was part of a cache of torcs found near Stirling in Scotland. This 70 BC torc instead was part of a hoard discovered at Snettisham in Norfolk, England.
This necklace, on the other hand, is a copy of a 6th-7th C BC original that was buried in Lorup, Germany.
I have to say, while I greatly admire the artistry that went into the Thracian and Scythian pieces, I instinctively empathize with the geometric simplicity of these Celtic pieces. “Keep It Simple, Stupid!” has always been my motto.

But that didn’t stop me from whistling when I saw some of the pieces that were made in what is now Iran. Look at this 8th-10th C BC cup, for instance, with its row of wild goats walking primly around it.
This must have been a popular design, because this cup from a later period (4th-5th C BC) has instead lions or tigers walking round it.
This 4th-5th C BC drinking cup holds its own to the two Thracian rhytons I show above
while this 3rd-4th C BC Janus-faced cup is a marvel to behold.

There are many, many other beautiful ancient gold objects out there, but I have to bring this little essay to a close. Let me finish with the oldest gold objects so far found. These are datable to the period 4,200-4,600 BC, and come from a necropolis in Varna, now Bulgaria’s largest city on the Black Sea. Compared to the pieces I show above, the objects in these tombs are quite modest in their design. What caught my attention was this reconstruction of one of the burials in the necropolis.
I suppose the man to whom this skeleton belonged was a grandee, and was laid to rest surrounded by all his worldly riches. But as I gaze at this skeleton, I cannot help but remember the dialogue between Hamlet and Horatio in the graveyard. After musing over Yorick’s skull (“Alas, poor Yorick! I knew him, Horatio, a fellow of infinite jest, of most excellent fancy …”), Hamlet turns to Horatio.

Hamlet: Prithee, Horatio, tell me one thing.

Horatio: What’s that, my lord?

Hamlet: Dost thou think Alexander looked o’ this fashion i’ the earth?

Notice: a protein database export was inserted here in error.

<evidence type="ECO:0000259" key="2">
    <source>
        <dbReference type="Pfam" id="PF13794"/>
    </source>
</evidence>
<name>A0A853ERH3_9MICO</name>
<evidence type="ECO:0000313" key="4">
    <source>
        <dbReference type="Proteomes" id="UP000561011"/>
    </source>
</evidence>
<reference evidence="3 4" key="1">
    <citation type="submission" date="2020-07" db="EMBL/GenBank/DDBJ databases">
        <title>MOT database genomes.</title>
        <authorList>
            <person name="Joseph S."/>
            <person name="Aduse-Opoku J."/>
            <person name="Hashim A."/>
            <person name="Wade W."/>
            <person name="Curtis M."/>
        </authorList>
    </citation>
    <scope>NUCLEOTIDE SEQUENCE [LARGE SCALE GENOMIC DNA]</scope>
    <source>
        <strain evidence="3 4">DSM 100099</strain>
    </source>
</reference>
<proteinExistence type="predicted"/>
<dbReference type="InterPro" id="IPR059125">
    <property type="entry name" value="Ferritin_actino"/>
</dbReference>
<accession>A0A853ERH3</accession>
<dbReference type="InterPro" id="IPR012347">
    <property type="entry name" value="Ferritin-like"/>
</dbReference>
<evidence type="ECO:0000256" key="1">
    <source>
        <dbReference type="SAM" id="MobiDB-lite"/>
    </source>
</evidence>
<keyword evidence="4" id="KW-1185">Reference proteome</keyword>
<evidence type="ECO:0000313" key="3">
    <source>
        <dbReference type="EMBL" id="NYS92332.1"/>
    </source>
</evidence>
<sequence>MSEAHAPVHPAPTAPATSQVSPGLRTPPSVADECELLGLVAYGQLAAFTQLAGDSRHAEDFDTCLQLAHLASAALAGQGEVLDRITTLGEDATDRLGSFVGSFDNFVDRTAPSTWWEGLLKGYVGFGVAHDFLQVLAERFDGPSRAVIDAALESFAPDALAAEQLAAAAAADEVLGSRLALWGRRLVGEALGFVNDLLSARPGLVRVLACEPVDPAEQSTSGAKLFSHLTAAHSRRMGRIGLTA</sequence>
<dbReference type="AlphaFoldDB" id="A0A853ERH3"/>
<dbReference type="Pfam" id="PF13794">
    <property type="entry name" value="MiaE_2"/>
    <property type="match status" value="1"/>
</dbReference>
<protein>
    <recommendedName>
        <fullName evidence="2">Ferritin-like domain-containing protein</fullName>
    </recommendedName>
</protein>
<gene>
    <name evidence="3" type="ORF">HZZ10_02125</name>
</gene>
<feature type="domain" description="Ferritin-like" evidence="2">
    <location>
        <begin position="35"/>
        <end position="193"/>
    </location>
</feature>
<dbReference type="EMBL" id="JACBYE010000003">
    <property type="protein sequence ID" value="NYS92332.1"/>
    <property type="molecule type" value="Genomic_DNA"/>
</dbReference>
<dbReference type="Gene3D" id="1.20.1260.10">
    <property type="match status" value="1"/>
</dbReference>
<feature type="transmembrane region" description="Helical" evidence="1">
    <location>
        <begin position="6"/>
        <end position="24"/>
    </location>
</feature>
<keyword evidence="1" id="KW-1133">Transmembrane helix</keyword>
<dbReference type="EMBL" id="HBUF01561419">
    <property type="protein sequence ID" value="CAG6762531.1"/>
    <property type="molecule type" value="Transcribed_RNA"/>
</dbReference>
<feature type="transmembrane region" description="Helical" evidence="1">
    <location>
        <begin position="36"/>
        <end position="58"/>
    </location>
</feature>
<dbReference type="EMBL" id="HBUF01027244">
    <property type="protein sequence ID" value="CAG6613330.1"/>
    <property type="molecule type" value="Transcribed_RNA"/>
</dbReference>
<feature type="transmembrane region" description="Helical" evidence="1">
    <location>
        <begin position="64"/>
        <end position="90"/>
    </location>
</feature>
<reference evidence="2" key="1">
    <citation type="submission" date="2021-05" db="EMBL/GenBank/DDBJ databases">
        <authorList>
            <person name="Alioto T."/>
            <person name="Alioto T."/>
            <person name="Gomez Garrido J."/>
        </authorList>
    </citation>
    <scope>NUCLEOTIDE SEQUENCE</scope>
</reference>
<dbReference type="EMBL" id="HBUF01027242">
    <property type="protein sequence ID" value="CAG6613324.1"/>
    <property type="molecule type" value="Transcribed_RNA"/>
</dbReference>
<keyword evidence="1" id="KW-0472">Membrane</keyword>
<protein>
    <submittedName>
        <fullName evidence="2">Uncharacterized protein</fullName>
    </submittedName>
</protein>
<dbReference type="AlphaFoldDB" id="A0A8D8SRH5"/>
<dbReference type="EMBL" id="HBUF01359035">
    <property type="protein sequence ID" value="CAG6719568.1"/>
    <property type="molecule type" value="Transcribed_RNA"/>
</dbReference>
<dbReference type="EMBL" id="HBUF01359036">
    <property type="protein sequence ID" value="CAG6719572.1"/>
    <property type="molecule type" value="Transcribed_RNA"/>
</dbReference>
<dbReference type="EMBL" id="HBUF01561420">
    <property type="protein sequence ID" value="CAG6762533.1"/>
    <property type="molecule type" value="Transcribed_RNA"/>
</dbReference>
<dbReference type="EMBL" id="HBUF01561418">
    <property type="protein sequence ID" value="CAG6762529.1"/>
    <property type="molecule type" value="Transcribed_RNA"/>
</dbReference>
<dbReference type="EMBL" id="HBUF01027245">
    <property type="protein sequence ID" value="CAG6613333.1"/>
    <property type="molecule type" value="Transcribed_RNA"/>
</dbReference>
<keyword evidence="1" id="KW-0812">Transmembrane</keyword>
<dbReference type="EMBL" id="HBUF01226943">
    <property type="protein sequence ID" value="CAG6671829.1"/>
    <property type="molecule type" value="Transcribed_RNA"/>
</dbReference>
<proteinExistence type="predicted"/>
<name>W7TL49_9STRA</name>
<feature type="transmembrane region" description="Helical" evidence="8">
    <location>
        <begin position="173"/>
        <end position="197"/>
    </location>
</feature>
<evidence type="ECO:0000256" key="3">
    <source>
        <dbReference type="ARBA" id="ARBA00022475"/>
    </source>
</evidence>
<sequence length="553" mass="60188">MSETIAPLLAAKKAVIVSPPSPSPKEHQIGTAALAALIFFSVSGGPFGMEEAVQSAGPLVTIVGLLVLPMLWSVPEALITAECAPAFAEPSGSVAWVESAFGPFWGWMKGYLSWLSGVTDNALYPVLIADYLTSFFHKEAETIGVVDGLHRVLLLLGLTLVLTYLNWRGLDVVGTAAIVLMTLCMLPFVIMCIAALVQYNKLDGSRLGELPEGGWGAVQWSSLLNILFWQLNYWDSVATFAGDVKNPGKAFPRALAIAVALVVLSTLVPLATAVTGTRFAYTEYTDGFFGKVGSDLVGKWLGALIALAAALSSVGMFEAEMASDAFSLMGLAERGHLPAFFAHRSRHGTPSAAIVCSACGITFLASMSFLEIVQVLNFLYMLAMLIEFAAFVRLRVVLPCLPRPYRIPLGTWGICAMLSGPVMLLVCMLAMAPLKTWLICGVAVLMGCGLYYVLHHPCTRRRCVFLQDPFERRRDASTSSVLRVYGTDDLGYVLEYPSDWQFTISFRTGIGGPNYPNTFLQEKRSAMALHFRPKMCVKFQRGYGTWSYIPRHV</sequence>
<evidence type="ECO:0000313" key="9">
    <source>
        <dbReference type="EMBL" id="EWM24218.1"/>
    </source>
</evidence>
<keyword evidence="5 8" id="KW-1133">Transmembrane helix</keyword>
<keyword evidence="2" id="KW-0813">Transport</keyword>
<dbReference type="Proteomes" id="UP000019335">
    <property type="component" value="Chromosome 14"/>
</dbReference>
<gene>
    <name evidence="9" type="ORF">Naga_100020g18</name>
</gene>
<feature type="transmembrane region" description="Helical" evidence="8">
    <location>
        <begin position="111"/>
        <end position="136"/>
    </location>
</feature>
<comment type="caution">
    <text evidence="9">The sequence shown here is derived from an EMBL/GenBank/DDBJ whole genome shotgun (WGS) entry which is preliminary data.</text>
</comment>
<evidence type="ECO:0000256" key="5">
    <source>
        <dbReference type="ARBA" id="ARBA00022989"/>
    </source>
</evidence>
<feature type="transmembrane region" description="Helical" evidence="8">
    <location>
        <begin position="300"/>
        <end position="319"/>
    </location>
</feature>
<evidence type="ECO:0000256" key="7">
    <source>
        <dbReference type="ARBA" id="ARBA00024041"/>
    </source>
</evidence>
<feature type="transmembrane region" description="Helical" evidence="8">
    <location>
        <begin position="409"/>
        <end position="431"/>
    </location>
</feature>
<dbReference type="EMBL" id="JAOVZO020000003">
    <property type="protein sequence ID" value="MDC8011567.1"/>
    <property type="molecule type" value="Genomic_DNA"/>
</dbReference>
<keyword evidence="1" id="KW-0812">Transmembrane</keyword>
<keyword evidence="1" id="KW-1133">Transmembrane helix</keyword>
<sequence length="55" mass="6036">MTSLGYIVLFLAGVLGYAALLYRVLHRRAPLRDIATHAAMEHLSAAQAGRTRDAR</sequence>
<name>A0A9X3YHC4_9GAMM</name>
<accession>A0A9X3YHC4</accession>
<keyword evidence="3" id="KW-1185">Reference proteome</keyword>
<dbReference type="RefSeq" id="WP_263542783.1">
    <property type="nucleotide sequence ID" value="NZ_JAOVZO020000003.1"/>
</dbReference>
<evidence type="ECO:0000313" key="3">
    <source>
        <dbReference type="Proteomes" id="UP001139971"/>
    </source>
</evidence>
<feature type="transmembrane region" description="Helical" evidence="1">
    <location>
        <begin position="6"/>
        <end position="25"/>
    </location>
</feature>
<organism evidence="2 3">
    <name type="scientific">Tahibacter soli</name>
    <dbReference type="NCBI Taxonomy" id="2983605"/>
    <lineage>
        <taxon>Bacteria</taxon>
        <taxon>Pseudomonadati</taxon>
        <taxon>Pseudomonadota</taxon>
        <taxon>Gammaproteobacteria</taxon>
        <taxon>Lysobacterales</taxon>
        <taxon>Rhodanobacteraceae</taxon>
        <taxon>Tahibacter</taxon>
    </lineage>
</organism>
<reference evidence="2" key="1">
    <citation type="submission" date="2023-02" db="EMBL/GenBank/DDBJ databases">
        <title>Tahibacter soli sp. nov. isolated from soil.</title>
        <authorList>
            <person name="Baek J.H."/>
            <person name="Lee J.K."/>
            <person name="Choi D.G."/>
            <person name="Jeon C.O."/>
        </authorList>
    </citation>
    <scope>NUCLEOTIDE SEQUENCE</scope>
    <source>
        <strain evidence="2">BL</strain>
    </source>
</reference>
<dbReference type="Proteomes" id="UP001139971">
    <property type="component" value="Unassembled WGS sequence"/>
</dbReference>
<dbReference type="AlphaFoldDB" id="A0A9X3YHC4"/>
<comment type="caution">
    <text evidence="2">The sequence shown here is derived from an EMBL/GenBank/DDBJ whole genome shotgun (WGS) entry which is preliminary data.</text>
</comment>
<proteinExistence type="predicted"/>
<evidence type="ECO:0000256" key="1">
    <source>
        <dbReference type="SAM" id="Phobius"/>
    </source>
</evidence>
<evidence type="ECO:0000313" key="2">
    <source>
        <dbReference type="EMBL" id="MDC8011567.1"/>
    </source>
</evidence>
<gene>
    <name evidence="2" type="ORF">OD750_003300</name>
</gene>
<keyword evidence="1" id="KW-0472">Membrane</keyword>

Horatio: E’en so.

Hamlet: And smelt so? pah!

Puts down the skull

Horatio: E’en so, my lord.

Hamlet: To what base uses we may return, Horatio! Why may
not imagination trace the noble dust of Alexander,
till he find it stopping a bung-hole?

Horatio: ‘Twere to consider too curiously, to consider.

Hamlet: No, faith, not a jot; but to follow him thither with
modesty enough, and likelihood to lead it: as
thus: Alexander died, Alexander was buried,
Alexander returneth into dust; the dust is earth; of
earth we make loam; and why of that loam, whereto he
was converted, might they not stop a beer-barrel?
Imperious Caesar, dead and turn’d to clay,
Might stop a hole to keep the wind away;
O, that that earth, which kept the world in awe,
Should patch a wall to expel the winter flaw!

India’s “gold man”:
“Conquista de Mexico”, Diego Rivera:
Gold prospectors, Klondike:
Modern gold prospectors, Colombia:
Jade burial suit:
Scythian pectoral, Ukraine, 4th C BC:
Scythian pectoral-detail:
Scythian vessel-top, 4th C BC:
Scythian vessel-bottom, 4th C BC:
Scythian bowl, 2nd half 4th C BC:
Scythian gold comb, Ukraine, late 5th-early 4th BC:
Scythian deer, end 7th C BC:
Scythian belt buckle, 7th C BC:
Thracian drinking horn-goat:
Thracian drinking horn-deer:
Ancient Greek plate (phiale):
Spiral torc, Scotland, 300-100 BC:
Celtic torc, Snettisham hoard:
Ancient wire necklace (copy), Lorup hoard, Germany, late Bronze Age, 700-600 BC:
Achaemenid cup-wild goats, 1000-1200 BC:*&pos=1095
Achaemenid gold cup, Kalardasht, 800 BC:
Achaemenid drinking cup:تاریخ،-فرهنگ،-همبود-13/persian-mythology-543-چاپ/برگه-3.html
Achaemenid Janus cup:
Varna man: